9 June 2019 – Sunny and forecast to be 65 (but it was 33 this morning!)

It has really greened up on the Holler since my last post.

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Looking at the house from the South Pasture.  The oats are really green and about one beer can high.

The calfies are getting BIG!  Especially the ones that were born in early April.

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The big calves, and in the front with the white face is Moonshine aka Shiner.  He was the one that was so sick and we thought might not make it, but he is a tough guy now!

And here is the newest edition to the herd.  Smudge had a cute little bull and Linda is calling him June Bug.

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JuneBug and Mama-Smudge giving me a look that says, “Not too close!”

Our calves are spread too far out in age to hold a single roundup, so we elected to drive the first 10 to the vet for branding, castrations and inoculations.  We had already moved the herd to the pasture we call the “Hide Out”  so we had to drive them back to the High Lonesome where we have the ability to separate and load the calves.

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Moms outside the corral and babies inside ready to be loaded up for the vet.

Our herd is pretty gentle and we really didn’t have much trouble doing this.  Rancher Dave and Cowboy Dave took the babies to the vet and Linda and I stayed behind listening to the Mamas pitch a fit for about 3 hours.  They did NOT want to lose track of their babies.

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There goes the trailer full of calves.

The vets did a great job, and the two Daves did the branding.

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Shiner in the calf table
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Rancher Dave giving Andie a brand

They all reunited later that afternoon as Cowboy Dave and Rancher Dave drove the trailer of babies back to the hideout.  The moms heard their babies mooing and ran after the trailer back into that pasture.

Other than moving cows around too many times, we have been busy working on farm equipment and keeping up with the landscaping.  At the last post we had nearly a foot of snow, but here we are the 2nd week of June and we have already mowed the lawn twice in one week!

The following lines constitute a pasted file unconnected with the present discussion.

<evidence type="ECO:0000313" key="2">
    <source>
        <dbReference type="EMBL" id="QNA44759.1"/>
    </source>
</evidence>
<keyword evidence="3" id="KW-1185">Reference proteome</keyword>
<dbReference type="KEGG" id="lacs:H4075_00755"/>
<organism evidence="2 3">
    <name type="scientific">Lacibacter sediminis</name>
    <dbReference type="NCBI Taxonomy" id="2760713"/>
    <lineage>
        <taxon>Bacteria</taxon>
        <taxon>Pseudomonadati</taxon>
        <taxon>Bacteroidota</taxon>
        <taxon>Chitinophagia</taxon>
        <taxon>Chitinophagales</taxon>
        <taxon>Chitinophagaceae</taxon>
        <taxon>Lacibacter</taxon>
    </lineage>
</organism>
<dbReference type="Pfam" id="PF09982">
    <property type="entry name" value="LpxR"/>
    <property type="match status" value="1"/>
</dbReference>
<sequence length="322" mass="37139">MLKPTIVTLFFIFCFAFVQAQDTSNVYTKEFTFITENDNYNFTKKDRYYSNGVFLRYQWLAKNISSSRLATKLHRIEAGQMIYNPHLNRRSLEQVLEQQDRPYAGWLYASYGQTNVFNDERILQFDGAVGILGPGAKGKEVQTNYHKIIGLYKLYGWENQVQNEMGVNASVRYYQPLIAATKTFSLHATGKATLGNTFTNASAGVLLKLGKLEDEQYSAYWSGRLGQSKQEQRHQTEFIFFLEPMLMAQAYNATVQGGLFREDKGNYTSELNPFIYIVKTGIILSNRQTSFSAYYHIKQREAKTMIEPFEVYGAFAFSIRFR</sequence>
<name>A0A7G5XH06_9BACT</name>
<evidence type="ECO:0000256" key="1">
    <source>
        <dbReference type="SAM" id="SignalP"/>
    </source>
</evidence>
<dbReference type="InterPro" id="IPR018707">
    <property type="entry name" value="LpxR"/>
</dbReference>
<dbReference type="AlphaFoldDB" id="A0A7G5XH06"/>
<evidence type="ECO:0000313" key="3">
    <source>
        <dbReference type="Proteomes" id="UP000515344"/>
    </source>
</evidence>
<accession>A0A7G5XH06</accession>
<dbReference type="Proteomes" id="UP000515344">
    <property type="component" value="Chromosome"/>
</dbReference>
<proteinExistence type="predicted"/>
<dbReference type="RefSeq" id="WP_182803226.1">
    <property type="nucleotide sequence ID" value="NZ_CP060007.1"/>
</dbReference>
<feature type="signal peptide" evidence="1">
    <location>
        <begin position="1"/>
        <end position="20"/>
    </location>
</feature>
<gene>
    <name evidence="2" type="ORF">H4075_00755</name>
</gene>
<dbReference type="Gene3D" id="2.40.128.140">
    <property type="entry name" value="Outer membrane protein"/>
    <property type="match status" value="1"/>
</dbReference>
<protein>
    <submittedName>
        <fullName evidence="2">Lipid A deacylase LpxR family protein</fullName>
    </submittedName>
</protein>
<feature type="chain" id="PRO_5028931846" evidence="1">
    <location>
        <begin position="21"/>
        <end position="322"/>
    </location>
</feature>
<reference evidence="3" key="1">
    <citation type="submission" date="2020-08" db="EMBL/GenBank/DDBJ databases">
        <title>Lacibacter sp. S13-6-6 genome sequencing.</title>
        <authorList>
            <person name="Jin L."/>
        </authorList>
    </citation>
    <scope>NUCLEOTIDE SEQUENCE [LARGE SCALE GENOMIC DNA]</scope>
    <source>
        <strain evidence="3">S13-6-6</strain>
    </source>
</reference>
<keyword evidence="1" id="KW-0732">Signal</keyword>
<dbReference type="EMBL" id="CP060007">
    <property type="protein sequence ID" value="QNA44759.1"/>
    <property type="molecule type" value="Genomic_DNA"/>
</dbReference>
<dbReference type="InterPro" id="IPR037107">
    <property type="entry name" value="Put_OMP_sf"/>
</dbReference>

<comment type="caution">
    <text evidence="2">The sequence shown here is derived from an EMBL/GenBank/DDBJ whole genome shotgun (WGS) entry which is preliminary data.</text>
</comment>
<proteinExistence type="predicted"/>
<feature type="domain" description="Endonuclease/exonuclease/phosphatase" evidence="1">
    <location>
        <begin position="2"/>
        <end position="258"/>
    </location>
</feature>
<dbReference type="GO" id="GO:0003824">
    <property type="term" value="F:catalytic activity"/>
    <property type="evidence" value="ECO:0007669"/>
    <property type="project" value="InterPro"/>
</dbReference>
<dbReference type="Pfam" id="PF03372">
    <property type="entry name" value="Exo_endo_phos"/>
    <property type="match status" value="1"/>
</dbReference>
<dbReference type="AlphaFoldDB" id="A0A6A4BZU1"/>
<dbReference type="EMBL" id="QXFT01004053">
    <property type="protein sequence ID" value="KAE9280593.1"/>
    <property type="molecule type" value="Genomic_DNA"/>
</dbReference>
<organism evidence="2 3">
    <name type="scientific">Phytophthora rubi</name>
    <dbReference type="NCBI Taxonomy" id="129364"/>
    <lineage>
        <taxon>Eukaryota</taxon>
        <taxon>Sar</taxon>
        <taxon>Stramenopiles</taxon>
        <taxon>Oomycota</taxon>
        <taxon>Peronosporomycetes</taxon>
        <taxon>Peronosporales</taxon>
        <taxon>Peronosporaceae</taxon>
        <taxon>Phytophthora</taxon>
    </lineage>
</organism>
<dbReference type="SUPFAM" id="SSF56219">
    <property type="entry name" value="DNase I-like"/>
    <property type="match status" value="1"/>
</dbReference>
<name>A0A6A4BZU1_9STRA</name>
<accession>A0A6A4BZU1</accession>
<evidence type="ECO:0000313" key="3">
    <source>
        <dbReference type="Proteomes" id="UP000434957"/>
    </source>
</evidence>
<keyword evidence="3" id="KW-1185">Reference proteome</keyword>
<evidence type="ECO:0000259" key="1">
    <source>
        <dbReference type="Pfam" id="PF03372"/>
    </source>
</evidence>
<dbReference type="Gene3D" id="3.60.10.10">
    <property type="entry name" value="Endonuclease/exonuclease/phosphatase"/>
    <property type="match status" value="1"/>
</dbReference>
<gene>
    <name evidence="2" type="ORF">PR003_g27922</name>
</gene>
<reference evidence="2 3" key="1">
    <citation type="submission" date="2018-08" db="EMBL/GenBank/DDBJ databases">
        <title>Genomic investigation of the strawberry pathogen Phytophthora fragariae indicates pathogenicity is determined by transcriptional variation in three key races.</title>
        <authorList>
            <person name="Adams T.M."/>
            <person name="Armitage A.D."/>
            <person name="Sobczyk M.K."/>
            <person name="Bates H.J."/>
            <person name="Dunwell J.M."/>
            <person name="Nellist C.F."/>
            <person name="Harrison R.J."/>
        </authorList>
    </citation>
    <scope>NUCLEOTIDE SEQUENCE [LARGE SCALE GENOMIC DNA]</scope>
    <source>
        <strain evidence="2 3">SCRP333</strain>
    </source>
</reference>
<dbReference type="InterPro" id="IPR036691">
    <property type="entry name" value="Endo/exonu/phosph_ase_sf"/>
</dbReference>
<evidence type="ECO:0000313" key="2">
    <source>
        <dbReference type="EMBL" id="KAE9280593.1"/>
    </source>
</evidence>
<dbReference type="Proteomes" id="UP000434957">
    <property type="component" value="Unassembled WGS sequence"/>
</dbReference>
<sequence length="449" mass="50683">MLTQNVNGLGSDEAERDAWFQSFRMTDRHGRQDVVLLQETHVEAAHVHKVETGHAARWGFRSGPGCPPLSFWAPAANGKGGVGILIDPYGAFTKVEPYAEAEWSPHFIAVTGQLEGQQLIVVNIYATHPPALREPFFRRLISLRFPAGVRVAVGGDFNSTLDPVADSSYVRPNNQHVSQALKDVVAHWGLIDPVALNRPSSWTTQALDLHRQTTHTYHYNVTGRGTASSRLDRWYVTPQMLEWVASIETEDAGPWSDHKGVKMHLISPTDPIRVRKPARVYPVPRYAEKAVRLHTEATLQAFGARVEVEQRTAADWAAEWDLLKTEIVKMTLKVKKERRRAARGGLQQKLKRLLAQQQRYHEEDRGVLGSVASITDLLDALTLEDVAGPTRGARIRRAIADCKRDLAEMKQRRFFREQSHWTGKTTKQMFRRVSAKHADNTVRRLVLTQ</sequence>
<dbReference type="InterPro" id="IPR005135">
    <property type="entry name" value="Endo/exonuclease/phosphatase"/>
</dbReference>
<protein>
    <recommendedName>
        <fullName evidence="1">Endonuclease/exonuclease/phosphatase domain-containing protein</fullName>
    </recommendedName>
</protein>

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Trying to get the mower guides in line so we can get the blade back in it.

The garden is planted (VERY LATE) and we are hoping that there is still season enough left to get some good tomatoes and peppers.  It’s pretty cool still, so the lettuce seems to be doing the best so far.  I’ve also got some flowers going in this cool planter Dave built for me.

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I love yellow flowers around the red barn.  Cyclone colors!

The bees don’t seem to be thriving like they were at this time last year.  There are plenty of wildflowers for them to visit, but when I opened the hive, there were just not that many bees in there.  I don’t hold high hopes for a lot of honey this year, but the things I don’t know about bees could fill up the Grand Canyon.

And so it goes, the spring is almost gone and we will be cutting oats in the very near future.  Then we will be baling and stacking hay.  By the way, we got the hay loft in the barn completed.

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Hay loft complete.  The idea is to drive the tractor up to it with a pallet of hay for stacking.  We still need a staircase, though!

And before I go, I wanted to write a blog on D-Day, but we were busy and it didn’t get done.  Let me just say how grateful I am to be an American and for my freedom.  Thank you to all the veterans, and especially to those brave men that stormed Normandy 75 years ago.  The only thing we can say is Thank You.

flag of u s a standing near tomb